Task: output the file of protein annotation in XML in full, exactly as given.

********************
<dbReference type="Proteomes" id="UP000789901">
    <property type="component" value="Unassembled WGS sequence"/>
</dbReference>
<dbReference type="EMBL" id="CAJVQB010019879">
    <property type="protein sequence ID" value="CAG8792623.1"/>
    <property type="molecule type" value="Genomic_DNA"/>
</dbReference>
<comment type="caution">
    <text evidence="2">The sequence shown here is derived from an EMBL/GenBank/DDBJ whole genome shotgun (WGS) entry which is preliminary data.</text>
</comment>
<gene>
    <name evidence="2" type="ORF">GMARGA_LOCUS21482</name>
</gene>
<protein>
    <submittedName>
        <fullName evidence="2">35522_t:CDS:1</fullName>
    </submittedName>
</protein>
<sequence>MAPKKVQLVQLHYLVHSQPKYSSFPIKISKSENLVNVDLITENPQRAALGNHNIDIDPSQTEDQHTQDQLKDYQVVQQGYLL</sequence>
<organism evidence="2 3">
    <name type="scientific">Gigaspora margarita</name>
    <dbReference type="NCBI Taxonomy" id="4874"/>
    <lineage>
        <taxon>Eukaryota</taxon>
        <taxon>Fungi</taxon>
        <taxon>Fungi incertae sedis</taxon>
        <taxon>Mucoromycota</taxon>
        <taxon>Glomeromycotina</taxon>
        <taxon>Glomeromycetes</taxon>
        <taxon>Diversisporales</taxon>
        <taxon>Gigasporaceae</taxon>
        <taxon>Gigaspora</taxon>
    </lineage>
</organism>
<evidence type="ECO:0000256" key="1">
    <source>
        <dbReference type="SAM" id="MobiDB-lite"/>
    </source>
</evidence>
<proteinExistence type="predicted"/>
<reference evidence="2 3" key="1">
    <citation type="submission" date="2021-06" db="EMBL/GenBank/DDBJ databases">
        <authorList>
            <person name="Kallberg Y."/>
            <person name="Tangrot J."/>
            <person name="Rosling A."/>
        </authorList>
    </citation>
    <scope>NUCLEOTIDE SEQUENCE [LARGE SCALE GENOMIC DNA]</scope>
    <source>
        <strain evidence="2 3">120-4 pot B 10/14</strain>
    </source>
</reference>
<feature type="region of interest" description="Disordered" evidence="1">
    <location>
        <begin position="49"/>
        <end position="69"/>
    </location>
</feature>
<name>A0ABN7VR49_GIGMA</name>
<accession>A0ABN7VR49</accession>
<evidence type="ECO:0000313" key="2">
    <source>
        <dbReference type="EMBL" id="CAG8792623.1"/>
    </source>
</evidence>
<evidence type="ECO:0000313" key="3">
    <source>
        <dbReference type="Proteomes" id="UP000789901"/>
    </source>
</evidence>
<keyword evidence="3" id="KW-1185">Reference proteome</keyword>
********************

<dbReference type="Proteomes" id="UP000789901">
    <property type="component" value="Unassembled WGS sequence"/>
</dbReference>
<dbReference type="EMBL" id="CAJVQB010019879">
    <property type="protein sequence ID" value="CAG8792623.1"/>
    <property type="molecule type" value="Genomic_DNA"/>
</dbReference>
<comment type="caution">
    <text evidence="2">The sequence shown here is derived from an EMBL/GenBank/DDBJ whole genome shotgun (WGS) entry which is preliminary data.</text>
</comment>
<gene>
    <name evidence="2" type="ORF">GMARGA_LOCUS21482</name>
</gene>
<protein>
    <submittedName>
        <fullName evidence="2">35522_t:CDS:1</fullName>
    </submittedName>
</protein>
<sequence>MAPKKVQLVQLHYLVHSQPKYSSFPIKISKSENLVNVDLITENPQRAALGNHNIDIDPSQTEDQHTQDQLKDYQVVQQGYLL</sequence>
<organism evidence="2 3">
    <name type="scientific">Gigaspora margarita</name>
    <dbReference type="NCBI Taxonomy" id="4874"/>
    <lineage>
        <taxon>Eukaryota</taxon>
        <taxon>Fungi</taxon>
        <taxon>Fungi incertae sedis</taxon>
        <taxon>Mucoromycota</taxon>
        <taxon>Glomeromycotina</taxon>
        <taxon>Glomeromycetes</taxon>
        <taxon>Diversisporales</taxon>
        <taxon>Gigasporaceae</taxon>
        <taxon>Gigaspora</taxon>
    </lineage>
</organism>
<evidence type="ECO:0000256" key="1">
    <source>
        <dbReference type="SAM" id="MobiDB-lite"/>
    </source>
</evidence>
<proteinExistence type="predicted"/>
<reference evidence="2 3" key="1">
    <citation type="submission" date="2021-06" db="EMBL/GenBank/DDBJ databases">
        <authorList>
            <person name="Kallberg Y."/>
            <person name="Tangrot J."/>
            <person name="Rosling A."/>
        </authorList>
    </citation>
    <scope>NUCLEOTIDE SEQUENCE [LARGE SCALE GENOMIC DNA]</scope>
    <source>
        <strain evidence="2 3">120-4 pot B 10/14</strain>
    </source>
</reference>
<feature type="region of interest" description="Disordered" evidence="1">
    <location>
        <begin position="49"/>
        <end position="69"/>
    </location>
</feature>
<name>A0ABN7VR49_GIGMA</name>
<accession>A0ABN7VR49</accession>
<evidence type="ECO:0000313" key="2">
    <source>
        <dbReference type="EMBL" id="CAG8792623.1"/>
    </source>
</evidence>
<evidence type="ECO:0000313" key="3">
    <source>
        <dbReference type="Proteomes" id="UP000789901"/>
    </source>
</evidence>
<keyword evidence="3" id="KW-1185">Reference proteome</keyword>